Women and American Religion
An old African-American churchgoers' saying rings true for most religious denominations in the United States: Women are the backbone of the church. For centuries, women have been the majority of members in almost all religious groups. They provide essential financial and social support and work tirelessly in the background of all church-based activities. Yet it is largely men who occupy the high rungs of church hierarchy, and they are the ones who get most of the credit. Ann Braude examines the important role of women in American religious history, focusing on their recent admission to public religious leadership and their fight for equal rights and recognition through the centuries. Both noted and little known women--such as Margaret Winthrop, Jarena Lee, Mary Baker Eddy, Henrietta Szold, Aimee Semple McPherson, and Mary Daly--spring to life in the pages of this thorough, passionate book.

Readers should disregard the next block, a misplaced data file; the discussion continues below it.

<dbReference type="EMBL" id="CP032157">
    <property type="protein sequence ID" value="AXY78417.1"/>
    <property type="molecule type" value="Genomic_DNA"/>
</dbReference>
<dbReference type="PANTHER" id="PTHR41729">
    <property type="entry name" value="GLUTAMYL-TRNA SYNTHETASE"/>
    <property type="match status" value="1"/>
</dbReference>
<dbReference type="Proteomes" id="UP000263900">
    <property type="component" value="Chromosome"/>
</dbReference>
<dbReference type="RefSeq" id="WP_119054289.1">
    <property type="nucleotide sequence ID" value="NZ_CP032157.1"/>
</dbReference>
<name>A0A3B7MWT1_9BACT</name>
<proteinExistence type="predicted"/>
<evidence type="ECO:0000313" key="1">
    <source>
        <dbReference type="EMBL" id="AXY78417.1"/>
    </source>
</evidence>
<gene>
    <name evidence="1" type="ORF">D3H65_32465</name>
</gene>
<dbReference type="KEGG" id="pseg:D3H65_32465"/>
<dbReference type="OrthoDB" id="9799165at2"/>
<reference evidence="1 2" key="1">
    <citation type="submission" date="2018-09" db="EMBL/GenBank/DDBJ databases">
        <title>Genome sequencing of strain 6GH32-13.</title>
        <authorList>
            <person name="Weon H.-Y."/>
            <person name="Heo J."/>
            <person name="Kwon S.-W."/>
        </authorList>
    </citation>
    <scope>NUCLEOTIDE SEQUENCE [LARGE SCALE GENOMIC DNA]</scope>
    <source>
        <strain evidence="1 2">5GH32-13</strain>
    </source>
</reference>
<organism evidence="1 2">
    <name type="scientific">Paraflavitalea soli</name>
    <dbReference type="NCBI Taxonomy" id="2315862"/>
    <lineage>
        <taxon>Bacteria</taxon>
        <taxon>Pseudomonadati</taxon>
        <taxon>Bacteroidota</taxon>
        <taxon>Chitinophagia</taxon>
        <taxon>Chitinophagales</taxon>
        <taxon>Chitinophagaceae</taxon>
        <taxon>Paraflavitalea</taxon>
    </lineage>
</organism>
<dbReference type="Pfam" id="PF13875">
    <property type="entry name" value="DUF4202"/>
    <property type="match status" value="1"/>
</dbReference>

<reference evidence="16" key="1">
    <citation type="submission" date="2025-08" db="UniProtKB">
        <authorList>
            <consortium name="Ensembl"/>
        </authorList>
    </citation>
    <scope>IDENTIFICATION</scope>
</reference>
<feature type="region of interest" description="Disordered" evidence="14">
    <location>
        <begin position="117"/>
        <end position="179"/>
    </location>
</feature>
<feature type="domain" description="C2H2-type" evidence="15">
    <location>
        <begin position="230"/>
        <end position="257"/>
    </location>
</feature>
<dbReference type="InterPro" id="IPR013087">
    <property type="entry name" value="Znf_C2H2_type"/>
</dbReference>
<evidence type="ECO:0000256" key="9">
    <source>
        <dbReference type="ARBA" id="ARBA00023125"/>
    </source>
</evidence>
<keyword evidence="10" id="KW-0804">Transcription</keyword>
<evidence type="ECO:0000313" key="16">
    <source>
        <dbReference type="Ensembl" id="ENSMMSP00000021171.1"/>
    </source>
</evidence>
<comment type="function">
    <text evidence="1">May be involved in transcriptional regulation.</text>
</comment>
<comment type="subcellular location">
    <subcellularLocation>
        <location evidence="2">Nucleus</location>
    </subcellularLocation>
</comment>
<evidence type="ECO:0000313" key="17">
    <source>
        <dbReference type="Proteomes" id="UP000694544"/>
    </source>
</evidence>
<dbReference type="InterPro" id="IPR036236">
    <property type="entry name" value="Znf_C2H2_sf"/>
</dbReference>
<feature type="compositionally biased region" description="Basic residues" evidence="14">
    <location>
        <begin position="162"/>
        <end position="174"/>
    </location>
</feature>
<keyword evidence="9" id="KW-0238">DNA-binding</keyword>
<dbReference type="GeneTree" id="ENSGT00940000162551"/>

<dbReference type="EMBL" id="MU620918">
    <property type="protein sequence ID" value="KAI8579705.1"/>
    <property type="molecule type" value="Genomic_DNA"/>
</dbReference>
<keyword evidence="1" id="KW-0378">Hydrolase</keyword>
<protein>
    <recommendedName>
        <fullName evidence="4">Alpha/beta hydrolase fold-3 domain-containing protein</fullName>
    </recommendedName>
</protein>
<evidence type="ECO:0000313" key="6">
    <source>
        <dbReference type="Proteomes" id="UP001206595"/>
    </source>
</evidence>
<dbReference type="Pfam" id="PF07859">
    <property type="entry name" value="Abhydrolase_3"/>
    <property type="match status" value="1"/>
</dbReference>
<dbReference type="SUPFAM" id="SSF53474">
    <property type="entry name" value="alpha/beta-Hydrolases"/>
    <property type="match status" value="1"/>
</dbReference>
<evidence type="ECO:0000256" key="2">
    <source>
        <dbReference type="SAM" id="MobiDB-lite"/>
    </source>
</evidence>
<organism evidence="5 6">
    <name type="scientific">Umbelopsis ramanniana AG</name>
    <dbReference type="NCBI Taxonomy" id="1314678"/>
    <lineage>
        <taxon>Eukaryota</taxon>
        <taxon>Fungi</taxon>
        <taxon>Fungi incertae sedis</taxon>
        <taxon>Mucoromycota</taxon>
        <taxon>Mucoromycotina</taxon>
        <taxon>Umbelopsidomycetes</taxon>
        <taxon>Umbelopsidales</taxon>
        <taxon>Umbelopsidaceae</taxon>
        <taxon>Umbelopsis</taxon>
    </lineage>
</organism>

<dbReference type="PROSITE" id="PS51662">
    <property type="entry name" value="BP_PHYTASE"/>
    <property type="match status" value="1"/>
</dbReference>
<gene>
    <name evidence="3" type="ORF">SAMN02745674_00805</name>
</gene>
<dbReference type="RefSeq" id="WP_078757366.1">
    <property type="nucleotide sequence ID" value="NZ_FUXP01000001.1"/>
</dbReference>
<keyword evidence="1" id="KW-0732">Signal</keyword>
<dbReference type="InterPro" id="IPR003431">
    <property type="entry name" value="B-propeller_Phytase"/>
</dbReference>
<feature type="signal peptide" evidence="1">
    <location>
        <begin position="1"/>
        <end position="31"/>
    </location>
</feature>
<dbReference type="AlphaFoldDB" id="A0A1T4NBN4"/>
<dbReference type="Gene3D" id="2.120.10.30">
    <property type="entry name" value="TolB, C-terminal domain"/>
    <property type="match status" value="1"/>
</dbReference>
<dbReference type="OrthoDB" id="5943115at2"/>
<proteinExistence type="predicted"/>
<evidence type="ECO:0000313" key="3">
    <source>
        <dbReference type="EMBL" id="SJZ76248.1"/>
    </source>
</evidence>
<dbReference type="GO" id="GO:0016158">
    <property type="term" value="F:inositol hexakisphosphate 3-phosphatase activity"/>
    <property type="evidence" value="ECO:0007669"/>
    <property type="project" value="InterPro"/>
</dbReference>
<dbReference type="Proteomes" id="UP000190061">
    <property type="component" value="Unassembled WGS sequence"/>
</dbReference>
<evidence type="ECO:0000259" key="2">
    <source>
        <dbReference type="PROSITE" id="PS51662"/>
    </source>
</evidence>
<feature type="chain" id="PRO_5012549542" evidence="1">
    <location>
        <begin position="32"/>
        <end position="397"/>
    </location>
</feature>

Results 1-2 of 2
The converted Christian felt sure that her will was perfectly in line with the will of
God , whatever other people might say . Lee published this account of her call to
preach in 1836 . O how careful ought we to be , lest through our by - laws of ...
And of the Kaddish I feel sure this is particularly true . My mother had eight
daughters and no son ; and yet never did I hear a word of regret pass the lips of
either my mother or my father that one of us was not a son . When my father died ,
What people are saying - Write a review
WOMEN IN AMERICAN RELIGIONUser Review - Kirkus
A brisk, informative history of the myriad roles women have played in America's religious history. Braude (Harvard Divinity School) has difficult tasks in this slim, generously illustrated volume: to ... Read full review